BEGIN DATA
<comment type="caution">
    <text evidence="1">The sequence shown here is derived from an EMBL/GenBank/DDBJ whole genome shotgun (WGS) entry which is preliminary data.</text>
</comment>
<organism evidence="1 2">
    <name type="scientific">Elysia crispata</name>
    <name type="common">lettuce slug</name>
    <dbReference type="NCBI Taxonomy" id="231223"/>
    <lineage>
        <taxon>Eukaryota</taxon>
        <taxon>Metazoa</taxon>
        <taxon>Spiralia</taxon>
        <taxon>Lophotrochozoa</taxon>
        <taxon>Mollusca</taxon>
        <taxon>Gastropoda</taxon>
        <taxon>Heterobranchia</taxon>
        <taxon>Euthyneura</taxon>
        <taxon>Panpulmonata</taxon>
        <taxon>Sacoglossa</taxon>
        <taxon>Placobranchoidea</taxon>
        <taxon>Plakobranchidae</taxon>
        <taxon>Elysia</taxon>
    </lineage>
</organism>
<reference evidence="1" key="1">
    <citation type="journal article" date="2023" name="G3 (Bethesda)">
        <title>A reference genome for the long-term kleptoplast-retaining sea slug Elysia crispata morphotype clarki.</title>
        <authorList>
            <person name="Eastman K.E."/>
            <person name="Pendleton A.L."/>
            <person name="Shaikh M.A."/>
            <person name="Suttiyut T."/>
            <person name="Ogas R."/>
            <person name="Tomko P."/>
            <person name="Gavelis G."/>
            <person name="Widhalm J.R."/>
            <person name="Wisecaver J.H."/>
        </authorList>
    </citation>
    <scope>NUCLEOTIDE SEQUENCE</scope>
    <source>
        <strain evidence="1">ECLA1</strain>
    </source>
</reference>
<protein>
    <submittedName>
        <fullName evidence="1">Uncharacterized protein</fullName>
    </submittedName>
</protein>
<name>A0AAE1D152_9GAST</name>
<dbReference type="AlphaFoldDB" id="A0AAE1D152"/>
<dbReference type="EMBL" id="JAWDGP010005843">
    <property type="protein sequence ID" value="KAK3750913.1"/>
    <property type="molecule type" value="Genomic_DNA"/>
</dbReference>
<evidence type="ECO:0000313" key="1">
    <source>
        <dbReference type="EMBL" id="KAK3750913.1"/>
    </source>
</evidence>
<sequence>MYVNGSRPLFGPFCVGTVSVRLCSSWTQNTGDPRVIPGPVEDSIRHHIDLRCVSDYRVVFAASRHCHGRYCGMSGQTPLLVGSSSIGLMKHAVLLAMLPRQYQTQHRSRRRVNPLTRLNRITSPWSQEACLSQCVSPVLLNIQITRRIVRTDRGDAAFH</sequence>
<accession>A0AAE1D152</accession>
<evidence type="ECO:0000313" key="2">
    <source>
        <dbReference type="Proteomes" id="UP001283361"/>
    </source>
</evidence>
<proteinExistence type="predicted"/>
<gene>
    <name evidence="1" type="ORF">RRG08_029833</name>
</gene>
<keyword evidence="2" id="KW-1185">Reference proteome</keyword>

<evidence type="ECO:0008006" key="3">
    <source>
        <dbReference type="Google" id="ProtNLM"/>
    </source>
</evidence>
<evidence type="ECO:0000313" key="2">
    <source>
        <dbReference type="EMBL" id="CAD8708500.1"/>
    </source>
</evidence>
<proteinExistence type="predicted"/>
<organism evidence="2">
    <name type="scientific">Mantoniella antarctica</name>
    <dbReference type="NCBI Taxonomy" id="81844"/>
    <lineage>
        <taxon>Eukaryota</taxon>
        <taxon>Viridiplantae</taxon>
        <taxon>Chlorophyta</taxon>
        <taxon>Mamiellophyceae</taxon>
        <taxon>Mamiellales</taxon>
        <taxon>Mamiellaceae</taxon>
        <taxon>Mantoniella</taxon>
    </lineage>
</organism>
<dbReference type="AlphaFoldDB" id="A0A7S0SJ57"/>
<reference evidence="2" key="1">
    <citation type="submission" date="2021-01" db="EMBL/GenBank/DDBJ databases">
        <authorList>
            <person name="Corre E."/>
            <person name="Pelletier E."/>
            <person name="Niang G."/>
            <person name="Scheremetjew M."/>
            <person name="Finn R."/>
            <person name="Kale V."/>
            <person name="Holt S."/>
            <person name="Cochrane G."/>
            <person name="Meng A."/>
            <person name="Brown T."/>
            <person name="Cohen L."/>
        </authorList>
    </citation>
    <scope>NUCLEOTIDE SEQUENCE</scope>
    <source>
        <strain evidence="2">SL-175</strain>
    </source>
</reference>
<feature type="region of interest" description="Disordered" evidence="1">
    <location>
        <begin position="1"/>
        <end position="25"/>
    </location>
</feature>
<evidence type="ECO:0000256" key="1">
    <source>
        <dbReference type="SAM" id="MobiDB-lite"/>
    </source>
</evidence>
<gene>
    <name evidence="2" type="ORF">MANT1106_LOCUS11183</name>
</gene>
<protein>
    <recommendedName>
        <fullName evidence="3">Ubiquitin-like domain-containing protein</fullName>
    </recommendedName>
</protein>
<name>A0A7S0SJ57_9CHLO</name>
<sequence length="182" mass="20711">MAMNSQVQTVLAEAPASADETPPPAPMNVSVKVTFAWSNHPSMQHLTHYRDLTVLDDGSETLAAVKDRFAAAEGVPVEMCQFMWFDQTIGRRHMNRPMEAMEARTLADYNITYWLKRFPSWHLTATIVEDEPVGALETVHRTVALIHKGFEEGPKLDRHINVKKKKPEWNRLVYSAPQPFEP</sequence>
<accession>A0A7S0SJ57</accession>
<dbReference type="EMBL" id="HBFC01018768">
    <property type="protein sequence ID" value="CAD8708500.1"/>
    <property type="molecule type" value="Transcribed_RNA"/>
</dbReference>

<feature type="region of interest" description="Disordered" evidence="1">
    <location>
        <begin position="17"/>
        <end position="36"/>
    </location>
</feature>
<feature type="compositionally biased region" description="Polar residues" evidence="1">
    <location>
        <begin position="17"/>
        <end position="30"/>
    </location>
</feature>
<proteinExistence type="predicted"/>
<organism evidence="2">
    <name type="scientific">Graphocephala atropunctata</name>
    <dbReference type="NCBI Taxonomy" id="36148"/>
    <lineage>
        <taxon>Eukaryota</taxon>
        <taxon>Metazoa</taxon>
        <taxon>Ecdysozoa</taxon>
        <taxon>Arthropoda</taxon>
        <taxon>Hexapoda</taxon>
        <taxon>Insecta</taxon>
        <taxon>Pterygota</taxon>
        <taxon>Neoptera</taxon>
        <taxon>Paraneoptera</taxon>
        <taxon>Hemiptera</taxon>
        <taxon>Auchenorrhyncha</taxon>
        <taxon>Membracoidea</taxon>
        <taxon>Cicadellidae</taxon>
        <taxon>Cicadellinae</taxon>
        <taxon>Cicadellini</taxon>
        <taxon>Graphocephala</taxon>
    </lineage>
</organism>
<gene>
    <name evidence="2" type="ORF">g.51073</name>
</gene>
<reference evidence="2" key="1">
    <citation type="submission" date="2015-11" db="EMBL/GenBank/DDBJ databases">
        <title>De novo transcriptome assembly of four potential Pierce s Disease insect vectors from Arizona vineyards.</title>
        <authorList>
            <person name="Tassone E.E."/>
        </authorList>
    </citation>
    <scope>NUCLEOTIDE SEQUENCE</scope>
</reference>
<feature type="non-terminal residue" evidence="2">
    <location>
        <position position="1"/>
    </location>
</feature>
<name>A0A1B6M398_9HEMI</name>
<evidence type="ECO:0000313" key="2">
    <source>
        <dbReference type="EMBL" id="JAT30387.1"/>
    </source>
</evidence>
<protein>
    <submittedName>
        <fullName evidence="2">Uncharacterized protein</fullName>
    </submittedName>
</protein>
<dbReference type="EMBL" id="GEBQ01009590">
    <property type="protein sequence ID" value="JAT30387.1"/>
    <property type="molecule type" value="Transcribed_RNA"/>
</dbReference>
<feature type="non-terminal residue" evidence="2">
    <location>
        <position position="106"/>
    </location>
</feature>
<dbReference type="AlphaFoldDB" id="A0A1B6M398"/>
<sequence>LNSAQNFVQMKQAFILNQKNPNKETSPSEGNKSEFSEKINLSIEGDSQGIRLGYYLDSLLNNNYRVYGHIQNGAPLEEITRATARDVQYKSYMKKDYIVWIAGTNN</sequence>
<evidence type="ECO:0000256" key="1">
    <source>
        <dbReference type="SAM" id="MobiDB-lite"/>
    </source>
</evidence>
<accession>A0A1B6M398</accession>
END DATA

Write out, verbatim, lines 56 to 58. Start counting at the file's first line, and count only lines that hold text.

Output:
    <source>
        <dbReference type="EMBL" id="KAK3750913.1"/>
    </source>